Big Data and Google
Google is certainly one of the biggest players in Big Data, owing to its vast scope of data collection capabilities (Gitelman 2013, 2). In this piece I will look at Google Photos as a contemporary media service and discuss, particularly, privacy considerations around it.
Google as a tech-company has become so ubiquitous1 with its endless string of deeply-interconnected services (most of which happen to be free of charge) in our daily online lives that it almost feels creepingly omni-present. Its services range from internet search to e-mail, online calendar to video hosting, navigation to cloud storage, music streaming to online payment. The distinguishing convenience and fundamental draw of Google comes from its foundationally interwoven network of services that are fully integrated to one another. This might also be the scariest thing about Google; as it lends the tech giant unimaginable levels of data collection opportunities. With its all-encompassing width of scope, it is today part of daily online traffic –by way of one service or another- for many professionals. It’s become increasingly difficult to imagine a life without the plethora of services Google provides that we use and have become dependent on for our everyday lives.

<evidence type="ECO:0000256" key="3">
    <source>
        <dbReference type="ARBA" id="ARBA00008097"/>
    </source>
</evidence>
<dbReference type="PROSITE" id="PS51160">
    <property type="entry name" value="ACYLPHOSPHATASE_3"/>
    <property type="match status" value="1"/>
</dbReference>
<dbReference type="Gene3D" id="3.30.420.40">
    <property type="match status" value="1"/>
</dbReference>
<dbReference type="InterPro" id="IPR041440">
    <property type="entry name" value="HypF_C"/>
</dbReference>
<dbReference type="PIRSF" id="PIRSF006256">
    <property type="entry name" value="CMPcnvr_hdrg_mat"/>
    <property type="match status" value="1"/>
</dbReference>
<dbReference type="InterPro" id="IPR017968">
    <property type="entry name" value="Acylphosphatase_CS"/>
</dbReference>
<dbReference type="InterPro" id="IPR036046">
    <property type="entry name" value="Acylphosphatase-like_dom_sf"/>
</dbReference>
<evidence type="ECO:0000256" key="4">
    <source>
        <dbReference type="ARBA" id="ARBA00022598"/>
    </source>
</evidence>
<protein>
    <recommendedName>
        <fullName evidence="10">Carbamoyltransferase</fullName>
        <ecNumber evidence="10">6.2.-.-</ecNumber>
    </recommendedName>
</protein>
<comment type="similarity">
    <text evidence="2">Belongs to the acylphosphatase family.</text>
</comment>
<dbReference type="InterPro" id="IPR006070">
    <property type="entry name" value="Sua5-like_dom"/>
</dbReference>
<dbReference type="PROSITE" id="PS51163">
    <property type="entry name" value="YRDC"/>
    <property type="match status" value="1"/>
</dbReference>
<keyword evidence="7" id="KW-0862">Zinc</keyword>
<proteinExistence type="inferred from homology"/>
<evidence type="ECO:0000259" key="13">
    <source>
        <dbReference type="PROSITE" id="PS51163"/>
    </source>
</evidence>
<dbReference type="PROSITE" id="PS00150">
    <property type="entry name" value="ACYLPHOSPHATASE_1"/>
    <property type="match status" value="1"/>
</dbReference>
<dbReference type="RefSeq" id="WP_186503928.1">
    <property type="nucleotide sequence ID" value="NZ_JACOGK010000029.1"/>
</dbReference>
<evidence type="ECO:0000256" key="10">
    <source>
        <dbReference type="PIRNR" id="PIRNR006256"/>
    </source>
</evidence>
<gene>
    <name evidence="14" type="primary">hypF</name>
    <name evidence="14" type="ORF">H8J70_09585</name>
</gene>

Google Photos is one among its many services, the basic functional affordance (Stanfill 2015, 1063) of which is the possibility to store one’s photos and videos on the cloud. It is available both on IOS and Android, furthermore it actually comes as one of the apps that are pre-installed on Android phones. (Android too belongs to Google, and approximately 70% of all the smartphones use Android as their operating system2, which gives an idea regarding the reach and penetration of Google Photos.)